- Know how to use Adobe Photoshop to enhance their digital literacy skills for real world problems/skills.
- Know how to use the four stages of computational thinking to break down real world problems linked to computing or other skills.
- Know how to use sequencing to complete a Scratch Programming project – creating a Pacman game.
- Know how to effectively use sequence and selection to structure their python programming
By the end of year 8 pupils will be able to:
- Know how to use algorithms and flow charts to solve problems step by step.
- Know how to use advanced techniques in scratch including sequencing, selection and iteration to create a Space Invaders game.
- How to use various data types and programming techniques to build a quiz project in Python.
- Know how to use Adobe Photoshop to create a logo linking to a specific target audience and branding.
- Know how to program an application to be used on a mobile phone
- Know how to use HTML skills to build a multi page website.
By the end of year 9 pupils will be able to:
- Know how key components of computer hardware and software affect the performance of a computer
- Know specific network hardware that affect the performance of a network.
- Know how to build data representation skills to understand how a computer works and translates instructions.
- Know how to build programming skills in Microbit to help develop a variety of programs.
- To build a Python program that contains external file retrieval
- Know how to prevent attacks from cyber security
Computing lessons use the THS Teaching and Learning Foci and common pedagogical approaches to deliver skills across the computing curriculum. A variety of techniques will be used including modelling and guided practice, scaffolding tasks, knowledge organisers, checking for understanding, Q&A, regular retrieval practice, responsive and adaptive teaching, teaching to the top and strategies around behaviour and relationships.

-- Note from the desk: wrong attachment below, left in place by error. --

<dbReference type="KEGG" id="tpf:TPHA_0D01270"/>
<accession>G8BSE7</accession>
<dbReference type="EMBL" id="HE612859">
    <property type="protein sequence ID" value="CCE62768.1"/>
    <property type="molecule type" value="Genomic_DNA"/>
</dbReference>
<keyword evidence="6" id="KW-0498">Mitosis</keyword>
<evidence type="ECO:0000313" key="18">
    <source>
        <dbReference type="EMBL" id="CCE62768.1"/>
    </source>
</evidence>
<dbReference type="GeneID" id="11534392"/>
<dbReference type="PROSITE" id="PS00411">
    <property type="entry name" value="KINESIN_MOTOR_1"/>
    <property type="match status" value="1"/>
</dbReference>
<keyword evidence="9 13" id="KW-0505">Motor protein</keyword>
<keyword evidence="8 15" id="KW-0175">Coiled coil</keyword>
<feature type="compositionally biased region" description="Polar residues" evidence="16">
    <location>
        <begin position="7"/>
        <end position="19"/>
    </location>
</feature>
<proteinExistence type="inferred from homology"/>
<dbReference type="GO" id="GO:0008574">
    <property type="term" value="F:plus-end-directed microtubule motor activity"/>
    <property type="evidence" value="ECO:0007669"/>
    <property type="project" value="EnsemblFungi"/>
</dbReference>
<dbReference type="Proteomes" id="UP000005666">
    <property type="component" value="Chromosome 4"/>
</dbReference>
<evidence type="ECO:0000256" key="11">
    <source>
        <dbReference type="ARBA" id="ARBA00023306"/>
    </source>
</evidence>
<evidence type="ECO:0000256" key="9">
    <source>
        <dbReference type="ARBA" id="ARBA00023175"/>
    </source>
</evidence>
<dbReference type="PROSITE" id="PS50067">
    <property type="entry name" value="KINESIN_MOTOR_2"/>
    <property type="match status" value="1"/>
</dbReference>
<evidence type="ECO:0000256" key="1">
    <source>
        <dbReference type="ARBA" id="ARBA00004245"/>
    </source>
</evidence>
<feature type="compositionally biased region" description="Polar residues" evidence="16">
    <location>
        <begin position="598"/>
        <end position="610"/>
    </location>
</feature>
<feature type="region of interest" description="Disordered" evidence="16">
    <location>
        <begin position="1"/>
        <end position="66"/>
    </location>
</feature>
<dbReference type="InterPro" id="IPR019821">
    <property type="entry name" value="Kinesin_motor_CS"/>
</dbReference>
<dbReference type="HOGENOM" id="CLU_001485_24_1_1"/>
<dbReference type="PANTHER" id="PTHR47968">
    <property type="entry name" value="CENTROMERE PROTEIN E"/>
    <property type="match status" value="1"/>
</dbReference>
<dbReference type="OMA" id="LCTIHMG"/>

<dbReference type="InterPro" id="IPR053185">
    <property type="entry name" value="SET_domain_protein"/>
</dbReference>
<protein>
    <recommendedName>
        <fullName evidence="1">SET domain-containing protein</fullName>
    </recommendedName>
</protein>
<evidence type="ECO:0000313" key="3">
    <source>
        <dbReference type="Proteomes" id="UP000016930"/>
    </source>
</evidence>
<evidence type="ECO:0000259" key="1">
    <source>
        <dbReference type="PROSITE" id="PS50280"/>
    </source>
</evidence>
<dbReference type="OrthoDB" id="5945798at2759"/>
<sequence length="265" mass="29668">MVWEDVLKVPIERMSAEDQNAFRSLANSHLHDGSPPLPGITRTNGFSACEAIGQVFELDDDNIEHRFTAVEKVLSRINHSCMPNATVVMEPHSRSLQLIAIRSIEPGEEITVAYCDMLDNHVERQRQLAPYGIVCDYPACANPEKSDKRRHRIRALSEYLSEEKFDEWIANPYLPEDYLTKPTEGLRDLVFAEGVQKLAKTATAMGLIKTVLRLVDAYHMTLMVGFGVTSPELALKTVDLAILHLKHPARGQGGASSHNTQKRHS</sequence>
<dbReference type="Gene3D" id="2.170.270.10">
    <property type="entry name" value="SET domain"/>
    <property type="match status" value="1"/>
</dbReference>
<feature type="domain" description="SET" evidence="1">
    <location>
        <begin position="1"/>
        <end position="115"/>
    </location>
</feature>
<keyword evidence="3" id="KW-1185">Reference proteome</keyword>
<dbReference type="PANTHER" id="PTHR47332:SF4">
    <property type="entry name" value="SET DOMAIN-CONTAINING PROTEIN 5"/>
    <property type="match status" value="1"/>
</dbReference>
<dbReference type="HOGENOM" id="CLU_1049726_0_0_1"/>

In computing, our assessments have a clear purpose and provide meaningful information about pupil’s capabilities.
- Knowledge recall/retrieval
- Short 1 to 5 question quizzes to recall key knowledge components
- Challenging pupils to answer a GCSE Exam Style question at the end of every lesson based on the Tier 3 Vocab and key content of the lesson which are used in GCSE Written exams.
- Self and peer assessment using OneNote
- Lesson exit tickets
- Online quiz at the end of the lesson for consolidation
- End of topic assessment test based on key knowledge components that make up the big picture. Complete with reflective piece acknowledging areas of strength and areas for improvement, addressing those gaps.
Keep an eye on the extra-curricular timetable for exciting opportunities this academic year. We have also built immersion opportunities within our KS3 curriculum to enhance and bring learning to life.
By studying computing, students become competent computer scientists as.....
Increasingly, further education, higher education and employers and seeking people who posess the skills to succeed in an ever growing digital and technological world. It is vital potential candidates have advanced computer and technology skills to excel in an IT position. This can include knowledge of hardware, understanding of operating systems, proficiency in typing, problem solving skills and programming skills in several languages.
Jobs directly related to computer science:
Cyber security analyst
Forensic computer analyst
Machine learning engineer
Jobs where computer science would be useful include:
IT sales professional